The numbers at Lehia, however, could only be estimated based on the number of cars entering the park each month, which Champeny said could be from 100 to 300 a day with an expected 2 to 4 people inside.

“Nobody had any idea how big it was,” said Champeny. “Those numbers demand respect.”


Waiuli is almost an even mix of tourist and resident use, with weekdays often being more tourist-heavy and weekends and holidays seeing more residents. Lehia is used mostly by Keaukaha residents and community groups. Its heaviest use is on weekends, especially at the beginning of the month.

Residents previously identified Keaukaha as a highly visited hot spot in Hawai‘i County’s 2020-25 Hawai‘i Island Tourism Strategic Plan and the Hawai‘i Tourism Authority’s 2021-23 Hawai‘i Island Destination Management Action Plan.

It was a joint project between the Keaukaha and Leleiwi community associations, Hawai‘i Tourism Authority, Kupu, Hawai‘i County, Hui Ho‘oleimaluō and Keliʻi William Ioane Legacy Foundation, which led the project. ‘Āinaaloha Ioane is the executive director of the foundation and also served as project coordinator for the pilot stewardship program.

Keaukaha is the second Big Island community to implement a steward program for improved destination management and preservation.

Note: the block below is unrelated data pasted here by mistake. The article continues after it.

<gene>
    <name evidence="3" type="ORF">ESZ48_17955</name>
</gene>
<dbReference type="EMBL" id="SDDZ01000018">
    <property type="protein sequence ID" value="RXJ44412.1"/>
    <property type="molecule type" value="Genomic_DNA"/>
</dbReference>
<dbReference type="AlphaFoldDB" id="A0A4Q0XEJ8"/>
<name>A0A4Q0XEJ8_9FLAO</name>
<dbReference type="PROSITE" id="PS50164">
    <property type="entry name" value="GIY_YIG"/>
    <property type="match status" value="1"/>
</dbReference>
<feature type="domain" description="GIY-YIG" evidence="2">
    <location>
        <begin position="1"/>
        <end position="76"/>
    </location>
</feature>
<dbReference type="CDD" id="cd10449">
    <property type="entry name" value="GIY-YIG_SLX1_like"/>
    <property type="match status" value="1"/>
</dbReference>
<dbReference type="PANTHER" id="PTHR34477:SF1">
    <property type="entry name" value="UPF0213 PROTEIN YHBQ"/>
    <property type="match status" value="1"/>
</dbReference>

In 2021, the state tourism authority also provided funding for the Pololū Trail Steward Program, a pilot project in North Kohala, which was a collaboration between Nā Ala Hele Trail and Access Program, the lineal descendent community of Pololū and Kupu.


The Keaukaha initiative was also aimed at addressing residents’ concerns at Waiuli and Lehia through community-led, government-supported action, including helping mitigate unwanted and bad behaviors and spreading cultural and historical knowledge of the parks.

Unfortunately, counting all those people didn’t leave much time for the few stewards at the parks to do much more outreach other than answer questions, hand out pamphlets and listen to concerns. It was seldom they were able to engage with park users away from their base of operations.

Ioane mentioned community members also sometimes identified the stewards as people there to only interact with tourists and not them. Champeny said when Keaukaha residents did come to talk, however, they were engaged.

Concerns stewards heard from residents ranged from poor conditions at Richardson’s during construction last summer while Americans With Disabilities Act upgrades were underway and still not having an easy way to access the water at the beach to a lack of enough bathroom and shower space to accommodate the number of people visiting the park.